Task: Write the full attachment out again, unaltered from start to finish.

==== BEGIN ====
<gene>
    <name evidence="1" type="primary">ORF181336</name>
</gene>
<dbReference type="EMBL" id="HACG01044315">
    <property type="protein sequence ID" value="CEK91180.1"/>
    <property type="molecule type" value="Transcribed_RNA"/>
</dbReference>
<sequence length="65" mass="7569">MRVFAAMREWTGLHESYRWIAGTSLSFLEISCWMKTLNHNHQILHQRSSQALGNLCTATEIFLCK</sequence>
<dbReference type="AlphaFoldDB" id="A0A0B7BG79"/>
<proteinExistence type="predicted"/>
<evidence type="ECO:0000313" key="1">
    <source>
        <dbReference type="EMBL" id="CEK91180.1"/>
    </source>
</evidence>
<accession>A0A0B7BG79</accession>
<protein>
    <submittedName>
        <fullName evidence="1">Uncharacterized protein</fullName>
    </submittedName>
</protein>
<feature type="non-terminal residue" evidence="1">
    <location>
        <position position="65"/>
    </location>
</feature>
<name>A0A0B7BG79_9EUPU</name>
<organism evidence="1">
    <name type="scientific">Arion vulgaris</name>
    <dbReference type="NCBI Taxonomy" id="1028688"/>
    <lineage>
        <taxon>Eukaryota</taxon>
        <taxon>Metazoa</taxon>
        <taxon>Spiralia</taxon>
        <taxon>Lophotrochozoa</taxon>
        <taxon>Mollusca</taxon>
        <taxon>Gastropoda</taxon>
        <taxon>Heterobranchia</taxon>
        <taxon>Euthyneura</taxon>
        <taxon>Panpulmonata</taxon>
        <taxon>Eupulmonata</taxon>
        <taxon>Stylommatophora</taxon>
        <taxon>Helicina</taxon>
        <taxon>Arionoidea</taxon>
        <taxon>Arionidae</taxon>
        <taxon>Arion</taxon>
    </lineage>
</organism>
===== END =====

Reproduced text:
<gene>
    <name evidence="1" type="primary">ORF181336</name>
</gene>
<dbReference type="EMBL" id="HACG01044315">
    <property type="protein sequence ID" value="CEK91180.1"/>
    <property type="molecule type" value="Transcribed_RNA"/>
</dbReference>
<sequence length="65" mass="7569">MRVFAAMREWTGLHESYRWIAGTSLSFLEISCWMKTLNHNHQILHQRSSQALGNLCTATEIFLCK</sequence>
<dbReference type="AlphaFoldDB" id="A0A0B7BG79"/>
<proteinExistence type="predicted"/>
<evidence type="ECO:0000313" key="1">
    <source>
        <dbReference type="EMBL" id="CEK91180.1"/>
    </source>
</evidence>
<accession>A0A0B7BG79</accession>
<protein>
    <submittedName>
        <fullName evidence="1">Uncharacterized protein</fullName>
    </submittedName>
</protein>
<feature type="non-terminal residue" evidence="1">
    <location>
        <position position="65"/>
    </location>
</feature>
<name>A0A0B7BG79_9EUPU</name>
<organism evidence="1">
    <name type="scientific">Arion vulgaris</name>
    <dbReference type="NCBI Taxonomy" id="1028688"/>
    <lineage>
        <taxon>Eukaryota</taxon>
        <taxon>Metazoa</taxon>
        <taxon>Spiralia</taxon>
        <taxon>Lophotrochozoa</taxon>
        <taxon>Mollusca</taxon>
        <taxon>Gastropoda</taxon>
        <taxon>Heterobranchia</taxon>
        <taxon>Euthyneura</taxon>
        <taxon>Panpulmonata</taxon>
        <taxon>Eupulmonata</taxon>
        <taxon>Stylommatophora</taxon>
        <taxon>Helicina</taxon>
        <taxon>Arionoidea</taxon>
        <taxon>Arionidae</taxon>
        <taxon>Arion</taxon>
    </lineage>
</organism>